[8,9] When reading a statute, what it does not say is often as important as what it does say.16 Silence can be a meaningful indicator of statutory meaning.17 In adopting the “three strikes” provision in § 25-3401, the Legislature did not provide for a right to interlocutory appeal of a denial of IFP status. Neither does § 25-3401 make reference to the right to appeal in § 25-2301.02. Nor was § 25-2301.02 amended to cover “three strikes” denials of IFP status. As we have often said, “It is not within the province of this court to read a meaning into a statute that is not warranted by the legislative language.”18 Thus, we will not read into § 25-3401 a right to interlocutory appeal that the Legislature has not seen fit to enact.

These omissions are magnified by the definition of “[c]ivil action” in § 25-3401. It defines the term to include not only “a legal action seeking monetary damages, injunctive relief, [or] declaratory relief ․ that relates to or involves a prisoner's conditions of confinement,” but also “any appeal filed in any court in this state” that does likewise.19 In other words, the requirement of § 25-3401(2)(a) that a prisoner having three strikes obtain leave of court to proceed IFP applies both to commencement of an action and to an appeal, so long as the action or appeal relates to or involves a prisoner's conditions of confinement. Yet, the Legislature provided no right to interlocutory appeal of a “three strikes” denial of IFP status in § 25-3401.

[10] And a fundamental principle of statutory interpretation is that statutory language must always be read in context.20 As we have said before, an appellate court does not consider a statute's clauses and phrases as detached and isolated expressions.

Instead, the whole and every part of the statute must be considered in fixing the meaning of any of its parts.21 Another way of stating the same principle is that “statutory language is interpreted in the context in which it is used; not in isolation but as part of a whole.”22

[11] In one of the general IFP statutes, context matters. Section 25-2301.02(1) provides that “[i]f an objection [to an application to proceed IFP] is sustained, the party filing the application shall have thirty days after the ruling or issuance of the statement to proceed with an action or appeal ․” But the “objection” referred to in that sentence refers back to an earlier part of that subsection: “An application to proceed in forma pauperis shall be granted unless there is an objection that the party filing the application (a) has sufficient funds to pay costs, fees, or security or (b) is asserting legal positions which are frivolous or malicious.”23 Thus, when the right to interlocutory appeal of an IFP denial in § 25-2301.02(1) is read in context, it becomes clear that it applies only to denials made pursuant to the two bases for denial set forth in that subsection.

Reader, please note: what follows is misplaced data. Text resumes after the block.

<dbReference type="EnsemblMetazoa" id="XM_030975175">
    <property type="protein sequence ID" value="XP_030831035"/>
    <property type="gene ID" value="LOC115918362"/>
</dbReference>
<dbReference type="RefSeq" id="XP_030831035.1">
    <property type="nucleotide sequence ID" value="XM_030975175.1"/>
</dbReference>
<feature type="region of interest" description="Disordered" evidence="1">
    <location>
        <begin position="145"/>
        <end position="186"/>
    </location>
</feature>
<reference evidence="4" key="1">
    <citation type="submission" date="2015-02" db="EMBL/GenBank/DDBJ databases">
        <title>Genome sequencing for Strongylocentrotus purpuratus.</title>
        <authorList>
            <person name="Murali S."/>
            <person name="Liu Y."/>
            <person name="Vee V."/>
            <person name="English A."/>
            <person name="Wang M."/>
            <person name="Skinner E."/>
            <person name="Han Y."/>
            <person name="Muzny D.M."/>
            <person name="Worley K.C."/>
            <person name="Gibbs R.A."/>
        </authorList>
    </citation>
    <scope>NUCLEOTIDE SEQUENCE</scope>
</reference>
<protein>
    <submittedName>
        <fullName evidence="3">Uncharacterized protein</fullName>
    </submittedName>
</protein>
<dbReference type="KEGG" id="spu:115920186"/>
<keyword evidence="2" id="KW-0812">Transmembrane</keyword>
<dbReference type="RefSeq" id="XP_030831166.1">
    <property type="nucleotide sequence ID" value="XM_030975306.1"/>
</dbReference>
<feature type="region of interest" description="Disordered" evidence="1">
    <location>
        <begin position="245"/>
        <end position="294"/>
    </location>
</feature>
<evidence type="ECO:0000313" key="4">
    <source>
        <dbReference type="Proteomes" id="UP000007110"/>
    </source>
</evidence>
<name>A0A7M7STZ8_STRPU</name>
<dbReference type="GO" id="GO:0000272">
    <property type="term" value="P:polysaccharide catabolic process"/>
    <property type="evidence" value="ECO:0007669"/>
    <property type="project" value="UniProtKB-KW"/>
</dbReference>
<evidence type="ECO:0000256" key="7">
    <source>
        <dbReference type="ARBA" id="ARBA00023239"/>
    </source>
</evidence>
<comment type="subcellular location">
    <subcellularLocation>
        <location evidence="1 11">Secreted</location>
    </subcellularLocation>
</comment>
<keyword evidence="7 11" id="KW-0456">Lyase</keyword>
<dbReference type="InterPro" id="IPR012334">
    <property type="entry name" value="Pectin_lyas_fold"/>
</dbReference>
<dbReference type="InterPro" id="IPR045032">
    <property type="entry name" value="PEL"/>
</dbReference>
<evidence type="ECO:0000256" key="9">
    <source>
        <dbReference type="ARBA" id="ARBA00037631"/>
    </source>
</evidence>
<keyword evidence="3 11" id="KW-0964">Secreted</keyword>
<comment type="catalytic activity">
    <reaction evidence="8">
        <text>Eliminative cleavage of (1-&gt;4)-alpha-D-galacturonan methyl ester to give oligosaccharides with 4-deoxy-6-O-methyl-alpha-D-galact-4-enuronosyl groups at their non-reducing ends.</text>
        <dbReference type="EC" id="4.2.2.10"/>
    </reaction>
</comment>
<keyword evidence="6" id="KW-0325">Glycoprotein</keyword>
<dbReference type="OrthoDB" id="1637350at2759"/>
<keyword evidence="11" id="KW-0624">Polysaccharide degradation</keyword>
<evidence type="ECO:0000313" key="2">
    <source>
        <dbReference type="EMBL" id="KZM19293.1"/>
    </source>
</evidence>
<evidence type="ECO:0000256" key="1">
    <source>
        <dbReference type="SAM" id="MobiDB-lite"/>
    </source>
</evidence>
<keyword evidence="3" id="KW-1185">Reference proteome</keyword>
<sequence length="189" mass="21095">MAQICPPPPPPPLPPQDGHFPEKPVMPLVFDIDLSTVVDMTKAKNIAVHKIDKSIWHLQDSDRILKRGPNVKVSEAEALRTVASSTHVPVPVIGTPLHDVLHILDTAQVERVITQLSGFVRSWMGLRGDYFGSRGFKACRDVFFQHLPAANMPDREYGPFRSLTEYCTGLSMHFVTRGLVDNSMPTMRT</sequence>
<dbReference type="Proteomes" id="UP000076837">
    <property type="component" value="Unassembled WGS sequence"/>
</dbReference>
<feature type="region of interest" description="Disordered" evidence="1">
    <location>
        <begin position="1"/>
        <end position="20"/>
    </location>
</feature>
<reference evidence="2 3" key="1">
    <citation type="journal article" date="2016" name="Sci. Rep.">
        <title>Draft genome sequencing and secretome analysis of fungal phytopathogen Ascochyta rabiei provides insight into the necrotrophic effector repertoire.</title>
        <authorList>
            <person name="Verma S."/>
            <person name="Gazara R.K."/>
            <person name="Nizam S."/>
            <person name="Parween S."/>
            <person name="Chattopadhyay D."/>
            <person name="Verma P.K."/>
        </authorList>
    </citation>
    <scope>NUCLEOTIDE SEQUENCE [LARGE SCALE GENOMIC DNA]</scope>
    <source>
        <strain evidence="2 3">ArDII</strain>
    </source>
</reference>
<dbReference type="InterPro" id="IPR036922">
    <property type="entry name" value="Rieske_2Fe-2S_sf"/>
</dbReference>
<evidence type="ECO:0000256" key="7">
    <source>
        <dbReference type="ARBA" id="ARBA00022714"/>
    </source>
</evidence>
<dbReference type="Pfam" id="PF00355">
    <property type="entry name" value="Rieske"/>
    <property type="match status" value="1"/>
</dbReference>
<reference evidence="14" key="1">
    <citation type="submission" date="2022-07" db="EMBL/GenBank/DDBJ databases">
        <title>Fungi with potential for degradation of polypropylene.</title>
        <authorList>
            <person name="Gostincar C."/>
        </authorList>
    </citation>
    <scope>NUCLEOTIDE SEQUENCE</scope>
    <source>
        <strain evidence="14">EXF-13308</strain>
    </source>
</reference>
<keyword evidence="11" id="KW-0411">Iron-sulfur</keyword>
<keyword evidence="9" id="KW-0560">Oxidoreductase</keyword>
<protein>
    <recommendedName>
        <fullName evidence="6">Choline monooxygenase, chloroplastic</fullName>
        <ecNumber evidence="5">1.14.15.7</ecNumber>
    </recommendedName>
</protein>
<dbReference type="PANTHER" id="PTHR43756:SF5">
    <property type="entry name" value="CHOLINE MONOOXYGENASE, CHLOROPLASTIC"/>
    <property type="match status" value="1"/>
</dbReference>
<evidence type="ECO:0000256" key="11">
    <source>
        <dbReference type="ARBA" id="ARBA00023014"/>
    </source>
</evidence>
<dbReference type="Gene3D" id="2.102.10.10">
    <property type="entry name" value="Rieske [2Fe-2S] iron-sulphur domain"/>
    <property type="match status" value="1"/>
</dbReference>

[12] Because the right to interlocutory appeal of a denial of an application to proceed IFP in § 25-2301.02(1) applies only to the two bases for denial in that subsection and because § 25-3401 provides no right to interlocutory appeal, there is no statutory basis for an interlocutory appeal of a “three strikes” denial of IFP status under § 25-3401. Thus, Robinson's attempt to appeal immediately had no statutory basis.

[13] Moreover, the order from which Robinson attempted to appeal was not a final order under the general statutes governing appeals.24 Rather, it was a conditional order. The order required Robinson to pay the filing fee within 30 days or face dismissal. Thus, it did not actually dismiss the action. Nor was the action automatically dismissed upon expiration of the 30-day period. We have long held that an appeal cannot be taken from a conditional order purporting to dismiss a pleading in the future upon the occurrence of an event.25 Thus, our record shows that at the time of Robinson's attempted appeal, there was no final, appealable order.


Because there was no statutory basis for an interlocutory appeal of the district court's order and because the order was not a final order, we lack appellate jurisdiction to review the district court's order. Therefore, we dismiss this appeal.


HEAVICAN, C.J., and WRIGHT, J., not participating.


1.   Neb. Rev. Stat. § 25-3401 (Reissue 2016).

2.   See § 25-3401(2)(a).

3.   Neb. Rev. Stat. § 24-1106(3) (Reissue 2016).

4.   Heckman v. Marchio, 296 Neb. 458, 894 N.W.2d 296 (2017).

5.   Kozal v. Nebraska Liquor Control Comm., 297 Neb. 938, 902 N.W.2d 147 (2017).

6.   See Neb. Rev. Stat. §§ 25-2301 to 25-2310 (Reissue 2016).

7.   See § 25-2301.02(1).

8.   § 25-2301.01.

9.   2012 Neb. Laws, L.B. 793.

10.   28 U.S.C. § 1915(g) (2012); Prison Litigation Reform Act of 1995, Pub. L. No. 104-134, §§ 801 and 804, 110 Stat. 1321.

11.   § 25-3401(2)(a).

12.   See State v. Carter, 292 Neb. 16, 870 N.W.2d 641 (2015).

13.   See § 25-3401.

14.   Heckman v. Marchio, supra note 4.

15.   Kozal v. Nebraska Liquor Control Comm., supra note 5. See, also, Hively v. Ivy Tech Community College of Indiana, 853 F.3d 339 (7th Cir. 2017) (Sykes, J., dissenting; Bauer and Kanne, JJ., join) (statutory interpretation); BankDirect Capital v. Plasma Fab, 519 S.W.3d 76 (Tex. 2017) (statutory interpretation); Antonin Scalia & Bryan A. Garner, Reading Law: The Interpretation of Legal Texts 56-58 (2012).

16.   See, Stewart v. Nebraska Dept. of Rev., 294 Neb. 1010, 885 N.W.2d 723 (2016); Nebraska Account. & Disclosure Comm. v. Skinner, 288 Neb. 804, 853 N.W.2d 1 (2014).

17.   See id.

18.   State v. Gilliam, 292 Neb. 770, 781, 874 N.W.2d 48, 57 (2016), cert. denied ___ U.S. ___, 137 S. Ct. 371, 196 L. Ed. 2d 290.

19.   § 25-3401(1)(a).

20.   Scalia & Garner, supra note 15. See, also, Matter of Sinclair, 870 F.2d 1340 (7th Cir. 1989) (importance of context in statutory interpretation).

21.   Doty v. West Gate Bank, 292 Neb. 787, 874 N.W.2d 839 (2016).

22.   State ex rel. Kalal v. Dane County, 271 Wis. 2d 633, 663, 681 N.W.2d 110, 124 (2004).

23.   § 25-2301.02(1) (emphasis supplied).

24.   See Neb. Rev. Stat. § 25-1902 (Reissue 2016).

25.   Nichols v. Nichols, 288 Neb. 339, 847 N.W.2d 307 (2014).